[Sabine Baring-Gould’s The Book of Were-Wolves came out in 1865 and A Book of Ghosts in 1904 but a vampire book never transpired. Interestingly he wrote at a standing desk, so that’s another idea that’s not new. Many of Stoker’s fascinating research notes have been published in Bram Stoker’s Notes for Dracula by Robert Eighteen-Bisang and Elizabeth Miller, McFarland & Co., 2008. Stoddart continues…]
Readers of “Dracula” will remember that the most famous character in it is Dr. Van Helsing, the Dutch physician, who, by extraordinary skill, self-devotion, and labour, finally outwits and destroys the vampire. Mr. Stoker told me that van Helsing is founded on a real character. [There are too many theories about who this was to go into here.] In a recent leader on “Dracula,” published in a provincial newspaper, it is suggested that high moral lessons might be gathered from the book. I asked Mr. Stoker whether he had written with a purpose, but on this point he would give no definite answer.
“I suppose that every book of the kind must contain some lesson,” he remarked; “but I prefer that readers should find it out for themselves.”
[Here I’ll skip the interviewer’s details of Stoker’s early career and previous writings.]
He has been in London for some nineteen years, and believes that London is the best possible place for a literary man. “A writer will find a chance here if he is good for anything; and recognition is only a matter of time.” Mr. Stoker speaks of the generosity shown by literary men to one another in a tone which shows that he, at least, is not disposed to quarrel with the critics.
Mr. Stoker does not find it necessary to publish through a literary agent. It always seems to him, he says, that an author with an ordinary business capacity can do better for himself than through any agent.
“Some men now-a-days are making ten thousand a year by their novels, and it seems hardly fair that they should pay ten or five percent of this great sum to a middleman. By a dozen letters or so in the course of the year they could settle all their literary business on their own account.” Though Mr. Stoker did not say so, I am inclined to think that the literary agent is to him a nineteenth century vampire.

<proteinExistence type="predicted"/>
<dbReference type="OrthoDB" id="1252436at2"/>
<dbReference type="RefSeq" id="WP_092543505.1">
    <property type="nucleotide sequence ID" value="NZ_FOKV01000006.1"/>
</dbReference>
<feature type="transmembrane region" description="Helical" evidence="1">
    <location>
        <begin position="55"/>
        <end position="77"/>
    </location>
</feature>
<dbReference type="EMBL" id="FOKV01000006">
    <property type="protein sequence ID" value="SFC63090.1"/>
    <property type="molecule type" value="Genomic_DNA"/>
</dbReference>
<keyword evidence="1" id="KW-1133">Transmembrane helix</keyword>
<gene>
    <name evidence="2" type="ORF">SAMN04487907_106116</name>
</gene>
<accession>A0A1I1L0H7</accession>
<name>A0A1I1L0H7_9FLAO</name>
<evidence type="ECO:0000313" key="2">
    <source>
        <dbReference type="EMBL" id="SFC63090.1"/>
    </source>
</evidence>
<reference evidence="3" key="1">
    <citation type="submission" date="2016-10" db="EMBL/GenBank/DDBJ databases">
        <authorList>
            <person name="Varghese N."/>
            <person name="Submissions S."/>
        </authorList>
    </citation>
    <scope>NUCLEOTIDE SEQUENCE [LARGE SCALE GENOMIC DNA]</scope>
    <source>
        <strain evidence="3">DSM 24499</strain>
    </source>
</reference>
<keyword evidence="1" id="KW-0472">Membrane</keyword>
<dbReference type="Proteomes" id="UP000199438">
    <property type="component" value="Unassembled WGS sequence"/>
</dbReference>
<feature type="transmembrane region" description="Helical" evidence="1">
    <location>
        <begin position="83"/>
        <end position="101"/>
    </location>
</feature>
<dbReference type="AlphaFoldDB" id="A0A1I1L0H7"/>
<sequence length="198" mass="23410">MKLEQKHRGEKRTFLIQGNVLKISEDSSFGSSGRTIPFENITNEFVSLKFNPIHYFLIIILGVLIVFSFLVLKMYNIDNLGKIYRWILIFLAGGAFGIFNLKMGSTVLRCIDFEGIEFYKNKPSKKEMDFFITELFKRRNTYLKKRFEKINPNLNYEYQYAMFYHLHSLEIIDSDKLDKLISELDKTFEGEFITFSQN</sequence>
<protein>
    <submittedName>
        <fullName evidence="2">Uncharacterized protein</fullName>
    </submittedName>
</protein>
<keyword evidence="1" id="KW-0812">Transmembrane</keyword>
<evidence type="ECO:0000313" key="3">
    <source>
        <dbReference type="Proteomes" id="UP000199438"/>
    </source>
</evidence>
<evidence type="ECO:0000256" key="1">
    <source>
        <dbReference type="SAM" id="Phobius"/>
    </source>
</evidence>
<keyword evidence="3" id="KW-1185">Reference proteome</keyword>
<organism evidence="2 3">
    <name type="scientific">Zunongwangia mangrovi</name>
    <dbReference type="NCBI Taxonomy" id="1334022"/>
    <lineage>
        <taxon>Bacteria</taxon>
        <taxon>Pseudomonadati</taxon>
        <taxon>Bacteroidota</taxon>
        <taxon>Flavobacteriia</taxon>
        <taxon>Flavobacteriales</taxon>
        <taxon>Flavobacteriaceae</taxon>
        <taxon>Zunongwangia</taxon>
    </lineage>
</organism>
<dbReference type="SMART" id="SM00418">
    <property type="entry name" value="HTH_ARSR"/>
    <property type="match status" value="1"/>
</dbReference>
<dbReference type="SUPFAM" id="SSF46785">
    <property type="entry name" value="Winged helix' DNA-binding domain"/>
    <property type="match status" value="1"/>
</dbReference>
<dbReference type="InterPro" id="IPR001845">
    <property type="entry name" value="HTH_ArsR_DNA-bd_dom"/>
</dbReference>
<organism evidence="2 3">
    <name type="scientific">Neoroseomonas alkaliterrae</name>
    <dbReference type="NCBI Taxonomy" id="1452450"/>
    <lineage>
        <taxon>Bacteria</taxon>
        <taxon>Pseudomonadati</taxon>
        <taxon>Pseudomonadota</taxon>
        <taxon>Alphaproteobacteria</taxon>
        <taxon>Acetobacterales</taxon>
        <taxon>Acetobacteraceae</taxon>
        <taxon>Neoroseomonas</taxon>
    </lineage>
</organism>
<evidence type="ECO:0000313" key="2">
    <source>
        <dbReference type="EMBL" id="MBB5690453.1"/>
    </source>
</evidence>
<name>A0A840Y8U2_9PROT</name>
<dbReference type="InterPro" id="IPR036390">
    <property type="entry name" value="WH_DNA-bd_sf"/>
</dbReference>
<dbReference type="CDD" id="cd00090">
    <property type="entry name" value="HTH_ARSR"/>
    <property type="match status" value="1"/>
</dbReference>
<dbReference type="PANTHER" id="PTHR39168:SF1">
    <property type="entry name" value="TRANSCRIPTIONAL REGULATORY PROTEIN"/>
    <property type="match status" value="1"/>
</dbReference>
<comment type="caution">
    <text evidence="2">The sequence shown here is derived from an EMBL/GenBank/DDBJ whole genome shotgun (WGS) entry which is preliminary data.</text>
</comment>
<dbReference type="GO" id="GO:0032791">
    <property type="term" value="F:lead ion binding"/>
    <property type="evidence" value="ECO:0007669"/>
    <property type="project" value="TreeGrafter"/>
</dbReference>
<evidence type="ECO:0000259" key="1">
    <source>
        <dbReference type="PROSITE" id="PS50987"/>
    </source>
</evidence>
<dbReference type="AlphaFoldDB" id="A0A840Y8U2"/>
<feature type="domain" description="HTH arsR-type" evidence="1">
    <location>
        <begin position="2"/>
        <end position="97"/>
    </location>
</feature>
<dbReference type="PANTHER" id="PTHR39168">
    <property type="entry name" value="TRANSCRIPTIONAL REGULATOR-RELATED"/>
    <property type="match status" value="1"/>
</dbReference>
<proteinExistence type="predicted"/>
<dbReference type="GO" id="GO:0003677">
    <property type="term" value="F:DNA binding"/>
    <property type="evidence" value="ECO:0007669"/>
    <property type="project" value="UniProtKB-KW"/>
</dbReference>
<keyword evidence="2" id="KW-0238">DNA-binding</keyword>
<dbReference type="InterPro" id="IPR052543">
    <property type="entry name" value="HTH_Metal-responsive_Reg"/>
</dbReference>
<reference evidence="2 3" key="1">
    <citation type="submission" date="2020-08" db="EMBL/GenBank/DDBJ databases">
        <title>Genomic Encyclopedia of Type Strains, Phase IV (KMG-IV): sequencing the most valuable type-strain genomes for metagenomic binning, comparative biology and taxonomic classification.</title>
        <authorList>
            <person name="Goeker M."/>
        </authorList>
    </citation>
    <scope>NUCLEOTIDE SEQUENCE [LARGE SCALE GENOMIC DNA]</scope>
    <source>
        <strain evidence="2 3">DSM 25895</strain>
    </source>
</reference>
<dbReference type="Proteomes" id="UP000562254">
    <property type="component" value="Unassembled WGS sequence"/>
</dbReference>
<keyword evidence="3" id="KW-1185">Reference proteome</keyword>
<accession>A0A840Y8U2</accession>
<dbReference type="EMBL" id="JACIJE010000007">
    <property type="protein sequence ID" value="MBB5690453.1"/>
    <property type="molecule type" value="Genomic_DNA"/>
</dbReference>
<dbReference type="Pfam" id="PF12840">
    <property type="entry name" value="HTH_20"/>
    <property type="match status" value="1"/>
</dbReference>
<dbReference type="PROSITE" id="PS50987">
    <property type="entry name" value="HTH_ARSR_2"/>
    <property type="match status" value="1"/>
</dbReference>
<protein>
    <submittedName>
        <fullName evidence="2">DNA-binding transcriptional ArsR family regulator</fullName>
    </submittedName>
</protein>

No interview during this week would be complete without a reference to the Jubilee, so I asked Mr. Stoker, as a Londoner of nearly twenty years’ standing, what he thought of the celebrations.
“Everyone,” he said, “has been proud that the great day went off so successfully. We have had a magnificent survey of the Empire, and last week’s procession brought home, as nothing else could have done, the sense of the immense variety of the Queen’s dominions.”
More on that next week, no doubt…
And speaking of bloodsuckers, if you haven’t heard yet, I’ve now launched a new paid subscription – this will help support the many hours of research that Histories entails, and in return you’ll receive the new quarterly/annual edition in your chosen format (including a print option).
On 24th May, Stoker wrote a letter to his friend William Gladstone, the former prime minister, sending him a copy of the book, which he says was coming out on 26th May.
It’s online here. Sadly it doesn’t mention her interview with Stoker. She notes: “My own contributions of this kind to the British Weekly amounted in the course of years to several hundreds.”
The article is reproduced in Bram Stoker’s Dracula: A Documentary Volume edited by Elizabeth Miller (Thomson Gale, 2005), which contains many other useful sources.